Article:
Families living with autism have lots of stories to tell. Some of these stories were captured by researchers. The aim was to find supportive home features to make homes more autism-friendly.
A study by Wasan Nagib and Allison Williams uses family stories to explore the challenges they face. The authors of “Toward an autism friendly home environment” conclude with three recommended home typologies – detached and attached houses, and apartments. They also discuss policy implications. The article was published in Housing Studies, by Taylor and Frances Online. You can access a free read of the article via ResearchGate.
This study explores the challenges faced by children with autism and their families in the home environment and how physical elements of the home environment can be designed or modified to alleviate these challenges and create an autism-friendly home.
The research employs qualitative methods to learn from the experiences of key informants involved in creating or modifying the home environment of people with autism; this involved interviews with architects and occupational therapists. To learn from the families themselves, an online survey of the families of children with autism across Canada and the United States was conducted.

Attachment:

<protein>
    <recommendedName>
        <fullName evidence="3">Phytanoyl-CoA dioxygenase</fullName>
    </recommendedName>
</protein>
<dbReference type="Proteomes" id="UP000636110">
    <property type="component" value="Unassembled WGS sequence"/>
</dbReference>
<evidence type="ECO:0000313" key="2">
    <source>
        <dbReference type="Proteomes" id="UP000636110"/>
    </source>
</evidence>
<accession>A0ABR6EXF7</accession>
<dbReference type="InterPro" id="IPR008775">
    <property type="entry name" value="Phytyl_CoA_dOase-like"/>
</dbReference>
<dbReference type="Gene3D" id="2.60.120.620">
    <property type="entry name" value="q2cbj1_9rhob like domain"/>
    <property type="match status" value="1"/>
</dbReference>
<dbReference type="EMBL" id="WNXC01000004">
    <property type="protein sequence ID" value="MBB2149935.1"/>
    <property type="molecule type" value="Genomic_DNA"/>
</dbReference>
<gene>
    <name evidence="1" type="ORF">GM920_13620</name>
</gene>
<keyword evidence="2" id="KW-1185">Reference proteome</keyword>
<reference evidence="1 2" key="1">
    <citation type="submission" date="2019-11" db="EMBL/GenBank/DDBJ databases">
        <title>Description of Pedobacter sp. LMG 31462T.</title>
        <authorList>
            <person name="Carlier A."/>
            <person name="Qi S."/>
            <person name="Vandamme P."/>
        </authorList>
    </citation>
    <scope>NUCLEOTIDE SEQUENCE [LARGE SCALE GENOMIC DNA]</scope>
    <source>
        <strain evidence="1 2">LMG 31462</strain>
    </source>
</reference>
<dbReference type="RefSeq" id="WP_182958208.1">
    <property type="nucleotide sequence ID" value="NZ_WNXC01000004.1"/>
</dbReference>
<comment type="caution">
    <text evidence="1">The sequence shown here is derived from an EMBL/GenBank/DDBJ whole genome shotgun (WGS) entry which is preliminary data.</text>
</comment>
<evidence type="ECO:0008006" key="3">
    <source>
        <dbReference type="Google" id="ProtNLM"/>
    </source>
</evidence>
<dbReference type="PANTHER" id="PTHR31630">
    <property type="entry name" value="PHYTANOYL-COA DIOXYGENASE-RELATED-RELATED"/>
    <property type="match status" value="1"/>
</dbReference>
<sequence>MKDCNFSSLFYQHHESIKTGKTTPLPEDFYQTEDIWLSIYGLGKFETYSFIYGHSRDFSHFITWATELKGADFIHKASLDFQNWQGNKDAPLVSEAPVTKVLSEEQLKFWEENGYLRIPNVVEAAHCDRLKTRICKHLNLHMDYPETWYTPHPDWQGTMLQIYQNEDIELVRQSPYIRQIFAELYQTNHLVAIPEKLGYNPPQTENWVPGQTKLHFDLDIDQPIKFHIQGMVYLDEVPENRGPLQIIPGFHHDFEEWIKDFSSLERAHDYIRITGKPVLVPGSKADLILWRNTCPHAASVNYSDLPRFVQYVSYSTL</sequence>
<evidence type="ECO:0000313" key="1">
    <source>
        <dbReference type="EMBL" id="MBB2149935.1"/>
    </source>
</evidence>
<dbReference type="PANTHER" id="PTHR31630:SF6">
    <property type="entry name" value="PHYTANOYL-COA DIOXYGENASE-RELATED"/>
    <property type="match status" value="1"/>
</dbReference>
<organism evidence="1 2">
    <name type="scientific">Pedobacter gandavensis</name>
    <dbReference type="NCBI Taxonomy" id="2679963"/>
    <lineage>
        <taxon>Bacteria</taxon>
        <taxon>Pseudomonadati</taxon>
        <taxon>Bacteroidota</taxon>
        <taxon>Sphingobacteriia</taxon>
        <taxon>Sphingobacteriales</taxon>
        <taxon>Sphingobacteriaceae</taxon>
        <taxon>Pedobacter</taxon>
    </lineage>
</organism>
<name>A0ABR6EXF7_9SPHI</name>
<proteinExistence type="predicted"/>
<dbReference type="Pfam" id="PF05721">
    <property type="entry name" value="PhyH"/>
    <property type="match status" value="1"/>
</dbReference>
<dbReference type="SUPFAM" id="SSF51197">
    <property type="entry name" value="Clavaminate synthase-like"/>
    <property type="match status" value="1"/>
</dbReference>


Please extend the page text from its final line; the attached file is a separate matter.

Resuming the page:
The study provides insight into the physical, social, and psychological challenges affecting the quality of life of children with autism and their families in their home environment and the contribution of home modifications to alleviating the challenges.
The appropriateness of the three housing typologies – detached houses, attached houses, and apartments – to accommodate autism-related needs is discussed together with potential policy implications.